Tinea capitis is a dermatophytosis of world-wide distribution. Its incidence varies from country to country according to socioeconomic conditions. Tinea capitis is still the most common dermatophytosis in many regions of Africa, and is frequently found in Asia and the US (especially among blacks and Latin American immigrants), while it is rare in several European regions. According to recent Italian epidemiological studies, its relative percentage varies from 6% (observed in Florence) to 21% (reported in Foggia and Cagliari). In Cagliari it is the most common dermatophytosis during infancy and has a relative percentage of 56%. Tinea capitis predominantly, though not exclusively, affects pre-puberal subjects, with a slight bias towards the male sex depending on the etiology. The main etiologic agents may vary according to the dermatophytic flora in the countries involved. The most important etiologic agent in Italy (and in most of Europe) is Microsporum canis, which is equally widespread in Arab countries, in urban areas in Iran, in Mexico and in Brazil. Trichophyton violaceum is the most important etiological agent in Albania, Tunisia, Pakistan and India, while Microsporum audouinii is still the most common cause of tinea capitis in many countries of the so-called black Africa. Finally Trichophyton tonsurans causes endemic centres of infection in most of the US. In recent years in France, Holland and Italy reappearance of Microsporum audouinii and Trichophyton violaceum has been reported as a result of an increased flow of immigrants from Africa. Furthermore the presence of centres of infection of Trichophyton tonsurans in England has been reported. Since the dermatophytic parasitization of hair is closely related to the condition and configuration of hair structures, the pathogenesis of tinea capitis is characterised by two distinct moments: parasitization of the epidermis and parasitization of the hair. Once on the scalp, the fungi reach the orifice of the follicle, enter it and penetrate the hair following the subcuticular route, they multiply in the cortical substance while dissociating and demolishing it. While they advance, the dermatophytes are oriented towards the bulb and extend towards the keratogenous area, which they never invade. A line of equilibrium is thus formed between two opposed, but balanced, forces: hair growth on the one hand and the invasive force of the fungus on the other. The degree and modality of parasitization vary according to the type of fungus. Demolition of the hair substance by Tricophyton schonleinii is very limited and localised, so mechanical resistance. Parasitization by other types of Tricophyton is of the endotrix type and is followed by hair rupture at the follicle opening, while Microsporum cause endotrix parasitization with hairs broken at a few millimetres from the follicle.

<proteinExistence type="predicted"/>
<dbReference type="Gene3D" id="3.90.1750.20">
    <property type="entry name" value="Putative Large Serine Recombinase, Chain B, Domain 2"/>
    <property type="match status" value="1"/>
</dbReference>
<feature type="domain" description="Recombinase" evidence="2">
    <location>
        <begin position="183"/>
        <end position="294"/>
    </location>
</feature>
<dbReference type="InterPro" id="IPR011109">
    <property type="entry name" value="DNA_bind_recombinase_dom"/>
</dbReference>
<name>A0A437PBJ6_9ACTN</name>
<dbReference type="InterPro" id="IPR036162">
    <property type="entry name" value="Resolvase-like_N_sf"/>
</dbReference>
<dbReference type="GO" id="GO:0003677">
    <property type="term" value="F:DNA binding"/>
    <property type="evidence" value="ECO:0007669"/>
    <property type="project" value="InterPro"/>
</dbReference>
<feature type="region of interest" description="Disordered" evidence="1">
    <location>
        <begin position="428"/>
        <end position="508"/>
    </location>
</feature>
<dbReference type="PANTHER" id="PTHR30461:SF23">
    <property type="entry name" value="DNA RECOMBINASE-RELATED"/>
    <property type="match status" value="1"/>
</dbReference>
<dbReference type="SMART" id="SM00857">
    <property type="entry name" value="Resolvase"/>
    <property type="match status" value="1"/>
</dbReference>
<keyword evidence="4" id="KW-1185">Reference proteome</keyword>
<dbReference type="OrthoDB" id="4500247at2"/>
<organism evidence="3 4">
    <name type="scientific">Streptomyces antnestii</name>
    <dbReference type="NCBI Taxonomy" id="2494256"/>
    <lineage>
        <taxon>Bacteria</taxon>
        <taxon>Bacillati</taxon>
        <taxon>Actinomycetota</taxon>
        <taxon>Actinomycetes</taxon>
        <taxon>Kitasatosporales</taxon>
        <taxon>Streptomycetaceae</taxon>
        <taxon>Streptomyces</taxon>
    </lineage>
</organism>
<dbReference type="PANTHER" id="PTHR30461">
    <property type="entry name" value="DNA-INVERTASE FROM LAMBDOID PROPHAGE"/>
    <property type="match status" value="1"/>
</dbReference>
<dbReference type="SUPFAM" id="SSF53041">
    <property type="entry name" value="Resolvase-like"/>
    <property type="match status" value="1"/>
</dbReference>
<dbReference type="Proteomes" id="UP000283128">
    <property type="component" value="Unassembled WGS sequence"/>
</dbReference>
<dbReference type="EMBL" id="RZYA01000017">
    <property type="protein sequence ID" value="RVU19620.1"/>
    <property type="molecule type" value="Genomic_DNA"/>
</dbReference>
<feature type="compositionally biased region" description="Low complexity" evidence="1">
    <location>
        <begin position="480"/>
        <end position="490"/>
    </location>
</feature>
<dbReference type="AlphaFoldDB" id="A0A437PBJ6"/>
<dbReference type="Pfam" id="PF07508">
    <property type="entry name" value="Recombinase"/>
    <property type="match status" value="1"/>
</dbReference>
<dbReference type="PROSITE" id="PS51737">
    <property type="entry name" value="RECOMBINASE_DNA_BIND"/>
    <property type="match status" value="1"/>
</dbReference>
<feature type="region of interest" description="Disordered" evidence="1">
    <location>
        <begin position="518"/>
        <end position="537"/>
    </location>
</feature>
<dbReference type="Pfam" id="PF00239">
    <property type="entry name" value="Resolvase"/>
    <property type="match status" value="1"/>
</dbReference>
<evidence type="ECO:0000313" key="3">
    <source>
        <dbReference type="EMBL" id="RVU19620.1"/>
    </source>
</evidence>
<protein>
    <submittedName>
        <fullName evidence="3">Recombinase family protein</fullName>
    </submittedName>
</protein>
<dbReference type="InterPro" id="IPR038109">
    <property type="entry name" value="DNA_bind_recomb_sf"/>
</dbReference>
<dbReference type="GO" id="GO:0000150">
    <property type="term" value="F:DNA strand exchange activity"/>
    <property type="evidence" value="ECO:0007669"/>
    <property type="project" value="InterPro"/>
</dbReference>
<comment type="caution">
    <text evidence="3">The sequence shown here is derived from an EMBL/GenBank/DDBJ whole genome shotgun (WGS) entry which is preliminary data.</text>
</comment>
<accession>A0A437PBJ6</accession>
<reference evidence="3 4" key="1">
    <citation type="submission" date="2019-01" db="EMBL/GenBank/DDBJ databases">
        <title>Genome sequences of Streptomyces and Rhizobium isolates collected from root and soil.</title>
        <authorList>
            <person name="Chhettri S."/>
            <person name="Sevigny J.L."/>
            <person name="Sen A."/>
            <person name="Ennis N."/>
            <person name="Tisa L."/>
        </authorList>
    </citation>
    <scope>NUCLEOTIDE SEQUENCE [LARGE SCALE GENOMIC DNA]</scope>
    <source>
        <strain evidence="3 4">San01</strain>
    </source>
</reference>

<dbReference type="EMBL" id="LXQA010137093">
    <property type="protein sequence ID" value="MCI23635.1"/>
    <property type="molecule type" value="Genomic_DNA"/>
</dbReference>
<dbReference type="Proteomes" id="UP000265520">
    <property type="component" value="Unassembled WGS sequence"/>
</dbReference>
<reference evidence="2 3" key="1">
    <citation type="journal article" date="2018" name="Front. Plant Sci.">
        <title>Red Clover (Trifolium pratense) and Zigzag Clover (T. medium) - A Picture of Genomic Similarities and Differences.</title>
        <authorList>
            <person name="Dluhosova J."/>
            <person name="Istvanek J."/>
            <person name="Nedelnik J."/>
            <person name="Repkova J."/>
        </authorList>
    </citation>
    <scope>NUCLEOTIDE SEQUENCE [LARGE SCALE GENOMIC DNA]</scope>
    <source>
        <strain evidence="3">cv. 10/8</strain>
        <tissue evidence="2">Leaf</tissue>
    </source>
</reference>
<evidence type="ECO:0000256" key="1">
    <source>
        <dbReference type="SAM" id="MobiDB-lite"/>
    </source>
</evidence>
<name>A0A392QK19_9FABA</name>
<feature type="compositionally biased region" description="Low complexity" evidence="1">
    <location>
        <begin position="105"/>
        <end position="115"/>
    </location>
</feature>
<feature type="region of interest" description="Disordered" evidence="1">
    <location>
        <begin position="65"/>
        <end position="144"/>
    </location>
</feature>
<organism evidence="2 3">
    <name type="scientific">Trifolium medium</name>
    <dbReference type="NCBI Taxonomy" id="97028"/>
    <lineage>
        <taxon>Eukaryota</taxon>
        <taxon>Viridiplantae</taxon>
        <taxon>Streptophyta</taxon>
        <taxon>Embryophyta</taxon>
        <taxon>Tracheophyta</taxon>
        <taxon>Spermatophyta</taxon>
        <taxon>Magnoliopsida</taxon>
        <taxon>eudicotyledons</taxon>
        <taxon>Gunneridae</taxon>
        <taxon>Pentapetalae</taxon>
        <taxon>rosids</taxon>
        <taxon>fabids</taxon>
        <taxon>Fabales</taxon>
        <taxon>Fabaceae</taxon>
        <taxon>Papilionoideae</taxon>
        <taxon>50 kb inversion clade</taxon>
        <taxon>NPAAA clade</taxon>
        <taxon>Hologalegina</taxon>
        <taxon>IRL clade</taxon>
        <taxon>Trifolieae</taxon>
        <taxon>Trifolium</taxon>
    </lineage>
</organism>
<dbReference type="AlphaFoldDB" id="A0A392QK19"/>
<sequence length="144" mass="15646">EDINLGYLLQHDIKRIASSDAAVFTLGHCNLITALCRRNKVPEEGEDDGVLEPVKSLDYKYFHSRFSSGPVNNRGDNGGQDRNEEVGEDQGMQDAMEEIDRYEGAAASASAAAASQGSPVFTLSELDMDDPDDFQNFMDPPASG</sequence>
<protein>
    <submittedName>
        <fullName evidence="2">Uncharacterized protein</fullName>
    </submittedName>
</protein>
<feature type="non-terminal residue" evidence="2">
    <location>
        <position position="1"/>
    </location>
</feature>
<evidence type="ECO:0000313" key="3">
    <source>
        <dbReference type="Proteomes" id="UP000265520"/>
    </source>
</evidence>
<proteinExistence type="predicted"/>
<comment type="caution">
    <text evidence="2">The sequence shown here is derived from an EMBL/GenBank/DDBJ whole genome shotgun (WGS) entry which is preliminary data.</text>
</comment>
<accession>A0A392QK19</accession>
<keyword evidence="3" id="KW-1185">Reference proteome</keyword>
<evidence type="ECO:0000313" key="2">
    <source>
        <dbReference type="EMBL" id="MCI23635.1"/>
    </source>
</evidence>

|Number of pages||9|
|Journal||Giornale Italiano di Dermatologia e Venereologia|
|State||Published - Jan 1 1999|
- Tinea capitis, epidemiology
- Tinea capitis, etiology
- Tinea capitis, physiopathology
ASJC Scopus subject areas